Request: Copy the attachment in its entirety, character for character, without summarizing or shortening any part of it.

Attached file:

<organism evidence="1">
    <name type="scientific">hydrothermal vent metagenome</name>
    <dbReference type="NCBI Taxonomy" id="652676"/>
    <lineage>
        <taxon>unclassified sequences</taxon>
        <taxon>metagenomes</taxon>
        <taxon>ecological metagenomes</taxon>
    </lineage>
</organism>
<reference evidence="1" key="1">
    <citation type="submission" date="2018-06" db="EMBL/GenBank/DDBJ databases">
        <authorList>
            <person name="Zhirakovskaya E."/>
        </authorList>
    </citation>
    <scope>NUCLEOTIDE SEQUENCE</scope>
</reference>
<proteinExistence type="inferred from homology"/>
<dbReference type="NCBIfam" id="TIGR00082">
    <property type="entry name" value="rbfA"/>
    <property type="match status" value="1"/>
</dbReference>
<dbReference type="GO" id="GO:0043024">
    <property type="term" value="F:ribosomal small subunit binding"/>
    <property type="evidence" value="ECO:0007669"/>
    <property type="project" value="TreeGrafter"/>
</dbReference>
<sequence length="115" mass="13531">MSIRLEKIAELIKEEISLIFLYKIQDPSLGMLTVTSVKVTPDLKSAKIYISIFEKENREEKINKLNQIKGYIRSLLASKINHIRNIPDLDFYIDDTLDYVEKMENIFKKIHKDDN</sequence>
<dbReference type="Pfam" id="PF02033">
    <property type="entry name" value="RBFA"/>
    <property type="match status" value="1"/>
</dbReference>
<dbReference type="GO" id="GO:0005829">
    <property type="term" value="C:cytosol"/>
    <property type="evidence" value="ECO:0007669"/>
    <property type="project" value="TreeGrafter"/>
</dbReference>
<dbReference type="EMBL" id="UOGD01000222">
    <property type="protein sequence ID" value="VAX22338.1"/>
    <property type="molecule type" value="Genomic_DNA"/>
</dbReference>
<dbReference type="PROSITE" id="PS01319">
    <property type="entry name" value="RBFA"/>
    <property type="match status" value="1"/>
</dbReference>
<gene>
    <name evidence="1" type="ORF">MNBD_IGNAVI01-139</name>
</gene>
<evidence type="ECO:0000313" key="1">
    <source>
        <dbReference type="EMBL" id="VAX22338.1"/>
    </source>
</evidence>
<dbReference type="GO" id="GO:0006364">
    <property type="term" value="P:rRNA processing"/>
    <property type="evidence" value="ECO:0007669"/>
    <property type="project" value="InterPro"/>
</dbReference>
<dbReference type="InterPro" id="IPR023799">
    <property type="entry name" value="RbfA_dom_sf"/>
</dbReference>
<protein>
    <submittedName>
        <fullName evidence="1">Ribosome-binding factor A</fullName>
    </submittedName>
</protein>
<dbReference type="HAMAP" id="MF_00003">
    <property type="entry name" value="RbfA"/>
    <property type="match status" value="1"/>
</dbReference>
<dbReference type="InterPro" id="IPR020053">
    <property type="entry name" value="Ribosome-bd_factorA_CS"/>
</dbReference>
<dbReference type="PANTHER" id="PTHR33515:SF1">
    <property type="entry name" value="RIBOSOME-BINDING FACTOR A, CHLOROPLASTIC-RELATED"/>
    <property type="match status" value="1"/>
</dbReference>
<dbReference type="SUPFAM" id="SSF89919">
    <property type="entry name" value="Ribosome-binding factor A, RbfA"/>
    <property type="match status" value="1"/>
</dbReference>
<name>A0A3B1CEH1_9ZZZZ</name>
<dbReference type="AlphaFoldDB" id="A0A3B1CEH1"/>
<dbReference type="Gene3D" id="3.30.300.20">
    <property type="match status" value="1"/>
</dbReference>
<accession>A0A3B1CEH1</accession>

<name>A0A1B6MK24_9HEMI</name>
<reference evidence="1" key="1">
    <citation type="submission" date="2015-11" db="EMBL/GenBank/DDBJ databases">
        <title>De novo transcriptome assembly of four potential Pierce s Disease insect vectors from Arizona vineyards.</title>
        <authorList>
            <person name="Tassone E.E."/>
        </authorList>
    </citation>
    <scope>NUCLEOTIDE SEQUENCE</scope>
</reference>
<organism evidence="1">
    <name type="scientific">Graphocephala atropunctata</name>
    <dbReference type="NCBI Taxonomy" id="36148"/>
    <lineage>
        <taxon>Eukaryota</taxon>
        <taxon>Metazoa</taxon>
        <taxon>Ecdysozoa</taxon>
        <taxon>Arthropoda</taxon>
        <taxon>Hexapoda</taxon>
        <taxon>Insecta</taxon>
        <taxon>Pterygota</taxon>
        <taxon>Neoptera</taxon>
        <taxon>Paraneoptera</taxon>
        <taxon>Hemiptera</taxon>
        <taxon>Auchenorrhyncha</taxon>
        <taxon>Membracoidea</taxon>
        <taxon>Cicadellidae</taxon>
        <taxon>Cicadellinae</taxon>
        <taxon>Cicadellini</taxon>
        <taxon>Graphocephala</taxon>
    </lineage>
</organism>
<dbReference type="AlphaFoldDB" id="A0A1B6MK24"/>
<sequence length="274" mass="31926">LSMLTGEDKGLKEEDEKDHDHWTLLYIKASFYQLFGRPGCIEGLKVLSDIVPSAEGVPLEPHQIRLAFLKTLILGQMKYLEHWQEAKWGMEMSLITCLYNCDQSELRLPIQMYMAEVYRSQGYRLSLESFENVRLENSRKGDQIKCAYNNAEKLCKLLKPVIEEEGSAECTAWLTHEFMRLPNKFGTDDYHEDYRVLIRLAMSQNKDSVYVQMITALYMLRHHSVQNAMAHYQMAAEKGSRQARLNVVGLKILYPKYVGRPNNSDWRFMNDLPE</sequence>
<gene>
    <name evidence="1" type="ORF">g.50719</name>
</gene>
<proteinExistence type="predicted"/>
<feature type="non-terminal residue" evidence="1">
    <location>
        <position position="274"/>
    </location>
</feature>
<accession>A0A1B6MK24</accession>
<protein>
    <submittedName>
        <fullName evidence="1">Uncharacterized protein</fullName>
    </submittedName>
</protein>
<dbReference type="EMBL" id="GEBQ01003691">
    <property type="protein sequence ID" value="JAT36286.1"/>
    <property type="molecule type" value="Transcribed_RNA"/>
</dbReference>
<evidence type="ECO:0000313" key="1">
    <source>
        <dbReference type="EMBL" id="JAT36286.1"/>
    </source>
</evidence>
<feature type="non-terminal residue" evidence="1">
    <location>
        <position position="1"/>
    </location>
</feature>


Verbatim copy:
<organism evidence="1">
    <name type="scientific">hydrothermal vent metagenome</name>
    <dbReference type="NCBI Taxonomy" id="652676"/>
    <lineage>
        <taxon>unclassified sequences</taxon>
        <taxon>metagenomes</taxon>
        <taxon>ecological metagenomes</taxon>
    </lineage>
</organism>
<reference evidence="1" key="1">
    <citation type="submission" date="2018-06" db="EMBL/GenBank/DDBJ databases">
        <authorList>
            <person name="Zhirakovskaya E."/>
        </authorList>
    </citation>
    <scope>NUCLEOTIDE SEQUENCE</scope>
</reference>
<proteinExistence type="inferred from homology"/>
<dbReference type="NCBIfam" id="TIGR00082">
    <property type="entry name" value="rbfA"/>
    <property type="match status" value="1"/>
</dbReference>
<dbReference type="GO" id="GO:0043024">
    <property type="term" value="F:ribosomal small subunit binding"/>
    <property type="evidence" value="ECO:0007669"/>
    <property type="project" value="TreeGrafter"/>
</dbReference>
<sequence length="115" mass="13531">MSIRLEKIAELIKEEISLIFLYKIQDPSLGMLTVTSVKVTPDLKSAKIYISIFEKENREEKINKLNQIKGYIRSLLASKINHIRNIPDLDFYIDDTLDYVEKMENIFKKIHKDDN</sequence>
<dbReference type="Pfam" id="PF02033">
    <property type="entry name" value="RBFA"/>
    <property type="match status" value="1"/>
</dbReference>
<dbReference type="GO" id="GO:0005829">
    <property type="term" value="C:cytosol"/>
    <property type="evidence" value="ECO:0007669"/>
    <property type="project" value="TreeGrafter"/>
</dbReference>
<dbReference type="EMBL" id="UOGD01000222">
    <property type="protein sequence ID" value="VAX22338.1"/>
    <property type="molecule type" value="Genomic_DNA"/>
</dbReference>
<dbReference type="PROSITE" id="PS01319">
    <property type="entry name" value="RBFA"/>
    <property type="match status" value="1"/>
</dbReference>
<gene>
    <name evidence="1" type="ORF">MNBD_IGNAVI01-139</name>
</gene>
<evidence type="ECO:0000313" key="1">
    <source>
        <dbReference type="EMBL" id="VAX22338.1"/>
    </source>
</evidence>
<dbReference type="GO" id="GO:0006364">
    <property type="term" value="P:rRNA processing"/>
    <property type="evidence" value="ECO:0007669"/>
    <property type="project" value="InterPro"/>
</dbReference>
<dbReference type="InterPro" id="IPR023799">
    <property type="entry name" value="RbfA_dom_sf"/>
</dbReference>
<protein>
    <submittedName>
        <fullName evidence="1">Ribosome-binding factor A</fullName>
    </submittedName>
</protein>
<dbReference type="HAMAP" id="MF_00003">
    <property type="entry name" value="RbfA"/>
    <property type="match status" value="1"/>
</dbReference>
<dbReference type="InterPro" id="IPR020053">
    <property type="entry name" value="Ribosome-bd_factorA_CS"/>
</dbReference>
<dbReference type="PANTHER" id="PTHR33515:SF1">
    <property type="entry name" value="RIBOSOME-BINDING FACTOR A, CHLOROPLASTIC-RELATED"/>
    <property type="match status" value="1"/>
</dbReference>
<dbReference type="SUPFAM" id="SSF89919">
    <property type="entry name" value="Ribosome-binding factor A, RbfA"/>
    <property type="match status" value="1"/>
</dbReference>
<name>A0A3B1CEH1_9ZZZZ</name>
<dbReference type="AlphaFoldDB" id="A0A3B1CEH1"/>
<dbReference type="Gene3D" id="3.30.300.20">
    <property type="match status" value="1"/>
</dbReference>
<accession>A0A3B1CEH1</accession>

<name>A0A1B6MK24_9HEMI</name>
<reference evidence="1" key="1">
    <citation type="submission" date="2015-11" db="EMBL/GenBank/DDBJ databases">
        <title>De novo transcriptome assembly of four potential Pierce s Disease insect vectors from Arizona vineyards.</title>
        <authorList>
            <person name="Tassone E.E."/>
        </authorList>
    </citation>
    <scope>NUCLEOTIDE SEQUENCE</scope>
</reference>
<organism evidence="1">
    <name type="scientific">Graphocephala atropunctata</name>
    <dbReference type="NCBI Taxonomy" id="36148"/>
    <lineage>
        <taxon>Eukaryota</taxon>
        <taxon>Metazoa</taxon>
        <taxon>Ecdysozoa</taxon>
        <taxon>Arthropoda</taxon>
        <taxon>Hexapoda</taxon>
        <taxon>Insecta</taxon>
        <taxon>Pterygota</taxon>
        <taxon>Neoptera</taxon>
        <taxon>Paraneoptera</taxon>
        <taxon>Hemiptera</taxon>
        <taxon>Auchenorrhyncha</taxon>
        <taxon>Membracoidea</taxon>
        <taxon>Cicadellidae</taxon>
        <taxon>Cicadellinae</taxon>
        <taxon>Cicadellini</taxon>
        <taxon>Graphocephala</taxon>
    </lineage>
</organism>
<dbReference type="AlphaFoldDB" id="A0A1B6MK24"/>
<sequence length="274" mass="31926">LSMLTGEDKGLKEEDEKDHDHWTLLYIKASFYQLFGRPGCIEGLKVLSDIVPSAEGVPLEPHQIRLAFLKTLILGQMKYLEHWQEAKWGMEMSLITCLYNCDQSELRLPIQMYMAEVYRSQGYRLSLESFENVRLENSRKGDQIKCAYNNAEKLCKLLKPVIEEEGSAECTAWLTHEFMRLPNKFGTDDYHEDYRVLIRLAMSQNKDSVYVQMITALYMLRHHSVQNAMAHYQMAAEKGSRQARLNVVGLKILYPKYVGRPNNSDWRFMNDLPE</sequence>
<gene>
    <name evidence="1" type="ORF">g.50719</name>
</gene>
<proteinExistence type="predicted"/>
<feature type="non-terminal residue" evidence="1">
    <location>
        <position position="274"/>
    </location>
</feature>
<accession>A0A1B6MK24</accession>
<protein>
    <submittedName>
        <fullName evidence="1">Uncharacterized protein</fullName>
    </submittedName>
</protein>
<dbReference type="EMBL" id="GEBQ01003691">
    <property type="protein sequence ID" value="JAT36286.1"/>
    <property type="molecule type" value="Transcribed_RNA"/>
</dbReference>
<evidence type="ECO:0000313" key="1">
    <source>
        <dbReference type="EMBL" id="JAT36286.1"/>
    </source>
</evidence>
<feature type="non-terminal residue" evidence="1">
    <location>
        <position position="1"/>
    </location>
</feature>